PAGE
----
“Not entirely, lad. There is the estate manager, Mr. Hohl. He’s human.”
“I wouldn’t exactly classify Hohl as human,” said Cousin Cornelia.
Tad found the robot, the robot which would change everything, late in the afternoon of his thirteenth day at Foghill. He knew for certain it was the thirteenth day because he was counting off each long bleak and lonesome day he spent at the place. He had been promised he’d be allowed to start school again when the next semester started at the area academy. That was still twenty-six days up ahead.
Foghill came by its name because, simply, it sat on a low dismal hill and was almost continually shrouded in thick prickly fog. High black trees filled most of the ten acres inside the high stone walls which closed in the estate grounds. A swampy lake lay at the foot of the hill and beyond that rose more trees, mile after dreary mile, on the rare day when you could see them at all, of stiff dark-limbed dark-leafed trees.
The only visitor to Foghill during Tad’s first thirteen days was Reverend Dimchurch. A very old, very thin lizard man, the reverend was in charge of the Church of Aggressive Beatitude in Fog Hollow, some fifteen miles to the South. He wore a faded purple three-piece priest suit, traveled in a small gunmetal robotcart.
On this thirteenth day the reverend came rolling through the high gates of Foghill in mid-afternoon. He had a purple scarf wrapped around his scaly green neck. “Bit of a chill in the air today, eh?” he remarked when he noticed Tad wandering on a nearby path.
“Same as always.” Tad was moping in the vicinity of one of the long-abandoned experimental greenhouses.
Reverend Dimchurch rolled off the gritty path and then across the overgrown lawn. “I hate to see you mope your youth away, Tad,” he said. “Are we not told, for instance, in St. Reptillicus’ 14th Epistle of the Milmans, ‘Youth is like the bag the ice cubes come in’?”
Tad frowned. “I don’t think I quite understand that one, reverend.”
“Well, it’s possible St. Reptillicus’ well-known fondness for sending out for liquor colored some of his later epistles,” the lizard priest admitted. “The point is, you must cheer up, enjoy yourself.”
“Little tough to do that hereabouts.”
Reverend Dimchurch, drumming his green fingertips on the edge of his cart, glanced around. He saw mostly fog. “A dismal setting, agreed. Once, though, good times were often had here. For as St. Reptillicus tells us, ‘The swizzle stick oft . . .’ Well, we’ll skip that. The point is, Foghill was once a much happier place.”
“Did you know the people who used to live here—my other cousins, I mean?” Tad had been able to learn this much, that two other members of the Rhymer family had resided at the place as recently as six years ago. Then they’d died, in some sort of accident. Another accident, and two more deaths, at the same time his father had died.
“Yes, I knew Cosmo and Alice quite well,” replied Reverend Dimchurch. “Hadn’t I mentioned that before? I suppose not, since my business calls on your Mr. Hohl tend to distract me considerably.”
Tad stepped nearer the robotcart. “What exactly is you business with Hohl?”
The purple muffler was lifted up to wipe at the green lips. “Ah, my boy, you have youth’s knack for asking direct questions,” he mumbled. “Well, may St. Serpentine bless and forgive me, but I must defer the explanation to a later date.”
“Okay, but tell me about Mr. and Mrs. Rhymer, Cosmo and Alice.”
“Very likeable people, very cordial.” The lizard man’s tongue unrolled out between his teeth as he smiled. “And that all-purpose robot servant of theirs . . . a delightful fellow, albeit somewhat arrogant and prideful. He wasn’t on the market, not a real Rhymer Industries product, but rather a one-of-a-kind mechanism which your Cousin Cosmo built himself right here at Foghill.”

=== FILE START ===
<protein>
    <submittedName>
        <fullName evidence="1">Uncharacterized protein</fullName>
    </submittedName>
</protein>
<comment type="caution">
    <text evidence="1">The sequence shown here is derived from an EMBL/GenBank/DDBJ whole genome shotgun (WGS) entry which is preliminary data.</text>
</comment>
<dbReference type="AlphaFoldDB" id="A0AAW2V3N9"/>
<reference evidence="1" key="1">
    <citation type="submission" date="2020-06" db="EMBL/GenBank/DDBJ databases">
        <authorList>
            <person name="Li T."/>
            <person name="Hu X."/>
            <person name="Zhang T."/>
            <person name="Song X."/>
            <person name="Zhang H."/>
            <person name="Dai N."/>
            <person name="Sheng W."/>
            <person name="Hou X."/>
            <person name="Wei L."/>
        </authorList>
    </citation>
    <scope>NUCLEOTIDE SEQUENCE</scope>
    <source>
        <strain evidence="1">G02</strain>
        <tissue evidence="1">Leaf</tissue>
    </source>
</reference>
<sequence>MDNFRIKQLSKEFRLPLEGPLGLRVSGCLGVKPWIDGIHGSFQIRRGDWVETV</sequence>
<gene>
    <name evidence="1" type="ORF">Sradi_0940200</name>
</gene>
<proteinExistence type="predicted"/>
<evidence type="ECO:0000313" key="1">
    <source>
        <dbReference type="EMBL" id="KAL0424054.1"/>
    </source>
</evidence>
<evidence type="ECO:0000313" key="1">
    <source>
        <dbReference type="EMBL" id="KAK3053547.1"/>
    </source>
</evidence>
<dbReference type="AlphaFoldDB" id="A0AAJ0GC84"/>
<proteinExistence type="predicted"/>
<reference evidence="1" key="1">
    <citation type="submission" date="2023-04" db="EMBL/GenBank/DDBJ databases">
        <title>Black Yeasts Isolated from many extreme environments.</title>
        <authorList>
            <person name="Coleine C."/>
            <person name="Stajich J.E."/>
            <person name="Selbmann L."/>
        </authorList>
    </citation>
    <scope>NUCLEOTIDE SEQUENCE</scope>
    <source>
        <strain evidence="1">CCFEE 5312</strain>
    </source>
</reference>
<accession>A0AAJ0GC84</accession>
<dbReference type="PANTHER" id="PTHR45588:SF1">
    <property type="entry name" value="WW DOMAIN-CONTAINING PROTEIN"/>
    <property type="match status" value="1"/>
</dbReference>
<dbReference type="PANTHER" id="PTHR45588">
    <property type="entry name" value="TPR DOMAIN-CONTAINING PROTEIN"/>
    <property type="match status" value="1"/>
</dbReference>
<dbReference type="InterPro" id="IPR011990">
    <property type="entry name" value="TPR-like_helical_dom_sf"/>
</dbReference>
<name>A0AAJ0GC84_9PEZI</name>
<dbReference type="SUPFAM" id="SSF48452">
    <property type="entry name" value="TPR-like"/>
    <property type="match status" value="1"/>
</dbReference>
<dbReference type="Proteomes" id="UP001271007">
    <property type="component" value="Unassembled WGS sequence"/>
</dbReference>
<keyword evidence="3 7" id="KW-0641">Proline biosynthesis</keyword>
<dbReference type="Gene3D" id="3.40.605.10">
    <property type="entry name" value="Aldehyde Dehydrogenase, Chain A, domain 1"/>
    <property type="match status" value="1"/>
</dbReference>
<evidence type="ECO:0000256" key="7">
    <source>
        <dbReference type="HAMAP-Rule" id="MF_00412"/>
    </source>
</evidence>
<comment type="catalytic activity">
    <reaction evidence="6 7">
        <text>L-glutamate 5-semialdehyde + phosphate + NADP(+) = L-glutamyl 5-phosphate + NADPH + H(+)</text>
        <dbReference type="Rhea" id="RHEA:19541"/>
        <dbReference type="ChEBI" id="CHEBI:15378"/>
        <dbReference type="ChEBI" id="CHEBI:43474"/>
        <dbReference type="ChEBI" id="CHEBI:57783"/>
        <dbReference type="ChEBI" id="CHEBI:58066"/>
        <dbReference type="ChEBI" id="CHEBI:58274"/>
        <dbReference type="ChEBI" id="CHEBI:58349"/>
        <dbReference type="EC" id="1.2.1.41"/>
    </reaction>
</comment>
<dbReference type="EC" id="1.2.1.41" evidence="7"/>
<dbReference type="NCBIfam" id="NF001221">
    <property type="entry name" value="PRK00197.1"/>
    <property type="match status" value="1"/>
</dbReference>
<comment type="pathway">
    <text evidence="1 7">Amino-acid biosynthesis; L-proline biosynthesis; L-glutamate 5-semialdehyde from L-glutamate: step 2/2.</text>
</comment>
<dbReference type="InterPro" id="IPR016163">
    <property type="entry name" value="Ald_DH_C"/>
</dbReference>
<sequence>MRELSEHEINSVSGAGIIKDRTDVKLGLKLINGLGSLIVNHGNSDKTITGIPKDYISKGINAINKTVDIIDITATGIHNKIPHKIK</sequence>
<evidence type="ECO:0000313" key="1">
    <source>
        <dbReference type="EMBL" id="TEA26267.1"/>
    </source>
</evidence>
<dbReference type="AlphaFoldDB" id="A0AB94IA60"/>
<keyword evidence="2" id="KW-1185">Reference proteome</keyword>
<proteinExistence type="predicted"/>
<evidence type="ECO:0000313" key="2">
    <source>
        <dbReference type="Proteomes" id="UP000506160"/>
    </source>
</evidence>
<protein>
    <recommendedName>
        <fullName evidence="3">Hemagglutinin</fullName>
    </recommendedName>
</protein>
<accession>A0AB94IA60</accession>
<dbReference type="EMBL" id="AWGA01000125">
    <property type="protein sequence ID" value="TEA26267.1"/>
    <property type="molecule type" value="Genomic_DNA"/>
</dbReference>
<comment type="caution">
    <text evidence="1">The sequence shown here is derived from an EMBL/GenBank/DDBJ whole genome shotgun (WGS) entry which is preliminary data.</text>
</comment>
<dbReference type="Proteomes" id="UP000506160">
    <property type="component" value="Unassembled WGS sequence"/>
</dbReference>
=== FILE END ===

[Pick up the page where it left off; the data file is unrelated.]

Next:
“What do you mean here? There’s not a lab or a workshop here,” said Tad, glancing around at the shrouding fog. “I know because I’d love to have someplace to tinker and fool around in. I asked Hohl and he told me there weren’t any.”
Dimchurch said, “There most certainly was a very well-equipped workshop. Many’s the afternoon I spent there watching your late cousin at work and debating with him the dubious details of some of St. Reptillicus’ more suspect miracles.”
Tad jumped forward, caught the lizard priest’s arm. “Where was the workshop?”
“Well, my boy, as I recollect, Cosmo had his facility underground, beneath one of the warehouses yonder,” said the reverend, eyes narrowed in remembering. “Beneath Warehouse 6, I do believe, though it might have—”
“Hey, Dimchurch, you doddering old pile of creepy green garbage! Where the gung are you?”
Someone was bellowing in the fog, stomping his way. They both knew who it was.
“I’d better roll along to my meeting with your Mr. Hohl,” said the lizard priest.
“Are you flapping your ugly green jaw with that skinny, lop-eared guest of mine? If you are, I’ll rend both of you simps into bits and pieces.”
“Has he ever struck you?” the reverend inquired quietly.
“Nope, he only yells.”
From out of the fog bounded a large human-type. He was wide in the shoulders, huge in the chest, hairy. “So! A couple of wall-eyed ninnies I find here wasting and frittering precious time. Thadeus, go to your room! As for you, Dimchurch, I’ve half a mind to crumble that silly cart of yours into a ball and stuff it up your nork.” Hohl took three more steps, halted, swaying slightly. “Say, whatever made me have an outburst like this? Forgive me, won’t you?” From a flap-pocket in his one-piece orange worksuit the big man extracted a blue capsule. After swallowing it, he smiled mildly at both of them. “Must be my allergies making me cranky once again. Well, let’s trot along to my office, shall we, dear reverend? I’ve got my butler ‘bot brewing a pot of peppermint tea. Your very favorite, is it not?”
“Why, yes, Mr. Hohl.”
Hohl beamed a benevolent smile at Tad before he and the lizard priest went away into the fog.
Tad waited three long anxious minutes before running across the fogbound estate to Warehouse 6.
He hadn’t expected a robot.
Tad didn’t even notice him at first. Most of the light strips crisscrossing the high ceiling of the large underground lab-workshop didn’t work anymore. There were splotches of light amid great patches of darkness. “They could be fixed without much trouble,” he said to himself, squinting up at the dusty lengths of neoplaz. He could do it with a little time and a few tools. Tad was fond of tinkering, he liked to fix things, to attempt to construct gadgets and mechanisms of his own.